Christians have been keeping and venerating relics of their saints since the time of the Roman Catacombs (used c.200-900 AD). Afterwards, this tradition was taken from Rome and spread throughout the entire Christian world. In the expansion of Christianity, graves of the saints became especially appreciated and they also became the object of pilgrimage. However, since for a variety of reasons, especially for Barbarian attacks, the graves outside city walls were commonly difficult to visit, the earthly remains of the saints started to be exhumed and then taken all over Mediaeval Europe, as a whole or in pieces. Thus brought to the cities, the relics were stored in churches which were typically renamed for the purpose, or erected honouring the martyrs whose relics they were proud of. In these transactions fraud often occurred, and in 1543 the highest church authorities stipulated that every relic should also have a special seal (autentica).1,2

Relics of Rijeka Archdiocese in western Croatia

It came about that most of the relics of Christian saints were gathered and preserved in Rome and other Italian cities. However, even though less known, one of the most abundant parts when it comes to the number of preserved relics and to the tradition of relic venerating is western Croatia, or, to be more exact, Istria and the Kvarner region, ie Rijeka Archdiocese.

Encouraged by this knowledge, the authors pursued relevant bibliographic sources and did fieldwork within a scientific project entitled 'Medical elements in the religious tradition in Rijeka Archdiocese' and determined that the incredible number of 270 relics of various saints and several completely preserved non-decomposed bodies of saints and the blessed are included in the collection of the parish church of St Blaise in Vodnjan.3,4 In Buzet there are thirty-something bones of anonymous saints preserved as well as nine named saints. In Rovinj, Bale and Pula three saints are preserved. Various saint relics are still kept in: Porec, Pican, Labin, Umag, St Lovrec and Pazin.5 In the Kvarner region, in Rijeka's Cathedral there is the head and bones of St Viktor, a finger of St Vitus and about ten bones of martyrs,6 and in the Sanctuary of the Mother of God at Trsat a reliquary with the powers of 36 saints is kept, among other things.7 In Bakar the powers of St Ursula are revered, and in the cathedral in Senj there rests the body of St Formoza with several smaller reliquaries...8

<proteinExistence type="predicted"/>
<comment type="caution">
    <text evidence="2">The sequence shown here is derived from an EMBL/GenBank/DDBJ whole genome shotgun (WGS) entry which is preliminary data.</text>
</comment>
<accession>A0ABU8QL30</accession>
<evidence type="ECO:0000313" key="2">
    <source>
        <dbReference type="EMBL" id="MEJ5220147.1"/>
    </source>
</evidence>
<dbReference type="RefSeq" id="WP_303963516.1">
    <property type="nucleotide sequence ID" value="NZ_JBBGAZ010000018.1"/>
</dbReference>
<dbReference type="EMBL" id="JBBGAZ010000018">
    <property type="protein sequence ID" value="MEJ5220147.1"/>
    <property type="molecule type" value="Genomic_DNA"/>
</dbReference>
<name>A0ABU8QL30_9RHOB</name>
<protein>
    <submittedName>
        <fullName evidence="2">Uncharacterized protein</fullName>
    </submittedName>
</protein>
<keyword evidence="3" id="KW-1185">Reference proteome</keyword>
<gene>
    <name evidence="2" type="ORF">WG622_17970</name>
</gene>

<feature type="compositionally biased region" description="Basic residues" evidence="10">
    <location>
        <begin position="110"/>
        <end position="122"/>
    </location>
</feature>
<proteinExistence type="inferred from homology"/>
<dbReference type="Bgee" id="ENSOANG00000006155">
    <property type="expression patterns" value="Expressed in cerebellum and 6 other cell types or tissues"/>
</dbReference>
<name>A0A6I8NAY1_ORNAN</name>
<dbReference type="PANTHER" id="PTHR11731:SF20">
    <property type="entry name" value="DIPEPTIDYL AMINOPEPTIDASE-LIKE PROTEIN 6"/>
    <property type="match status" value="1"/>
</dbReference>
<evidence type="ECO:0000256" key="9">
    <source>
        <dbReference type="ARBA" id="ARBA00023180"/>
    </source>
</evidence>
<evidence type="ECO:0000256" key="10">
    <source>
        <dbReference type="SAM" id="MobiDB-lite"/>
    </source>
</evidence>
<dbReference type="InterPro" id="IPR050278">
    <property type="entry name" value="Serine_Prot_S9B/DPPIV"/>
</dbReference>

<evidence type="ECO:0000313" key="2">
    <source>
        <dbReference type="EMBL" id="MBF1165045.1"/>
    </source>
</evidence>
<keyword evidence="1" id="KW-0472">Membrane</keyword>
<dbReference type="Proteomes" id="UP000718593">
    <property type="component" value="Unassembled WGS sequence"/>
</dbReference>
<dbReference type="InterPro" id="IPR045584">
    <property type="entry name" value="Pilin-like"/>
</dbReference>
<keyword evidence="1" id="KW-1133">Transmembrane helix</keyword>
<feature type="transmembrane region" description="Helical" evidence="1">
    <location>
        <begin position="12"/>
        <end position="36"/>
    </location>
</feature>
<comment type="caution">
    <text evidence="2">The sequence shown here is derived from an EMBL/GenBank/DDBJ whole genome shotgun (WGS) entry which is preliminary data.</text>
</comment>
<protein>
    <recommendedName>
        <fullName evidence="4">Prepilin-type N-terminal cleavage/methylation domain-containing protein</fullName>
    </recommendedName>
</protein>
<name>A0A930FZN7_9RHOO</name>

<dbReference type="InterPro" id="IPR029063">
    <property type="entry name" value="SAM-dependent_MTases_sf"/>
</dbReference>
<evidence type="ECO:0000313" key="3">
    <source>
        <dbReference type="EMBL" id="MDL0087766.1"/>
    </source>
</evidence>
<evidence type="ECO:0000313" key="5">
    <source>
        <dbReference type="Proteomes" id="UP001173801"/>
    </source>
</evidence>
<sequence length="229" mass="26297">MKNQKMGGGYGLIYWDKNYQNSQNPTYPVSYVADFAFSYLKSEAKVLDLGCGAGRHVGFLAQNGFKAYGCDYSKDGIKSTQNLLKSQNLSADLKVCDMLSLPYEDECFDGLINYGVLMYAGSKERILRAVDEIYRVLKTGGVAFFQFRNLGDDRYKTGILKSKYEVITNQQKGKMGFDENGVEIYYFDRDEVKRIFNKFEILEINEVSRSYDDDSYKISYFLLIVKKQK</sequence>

Searching thereon in the sacred collection of the Cathedral of Mary's Assumption in the town of Rab on the island of the same name, we have found, in addition to the old church's inventory, several other interesting votive items shaped as human organs (hands, legs, stomach...) and we identified three relics. Apart from the most distinguishing piece, Skull of St Christopher (the town's patron), there is an unidentified femur (it could belong to St Christopher as well) and a reliquary of the Venetian provenance from the sixteenth/seventeenth century with highly unusual relic, ie the tooth of St Apollonia, which hasn't yet been described nor mentioned in the literature. According to a local priest, we do not know when or how the relic came to Rab, and we weren't able to find the answer in one of the major papers dealing with the history of the town of Rab and the local church.

Since unobtrusive and yet visible autentica guarantees that the relic is authentic, and since by careful examination of the literature and the electronic media we were able to find only some 15 relics ascribed to St Apollonia, we determined that this relic deserves not only to be registered but also to be processed from the paleodontological point of view, all the more so because no previously registered case had such description.

Before presenting the tooth itself, let us remind ourselves of the basic hagiographic data on St Apollonia. They will tell us why she arose of teeth and toothache patronage, and why she later became the patron saint of dentists organised in guilds.

A brief biography of St Apollonia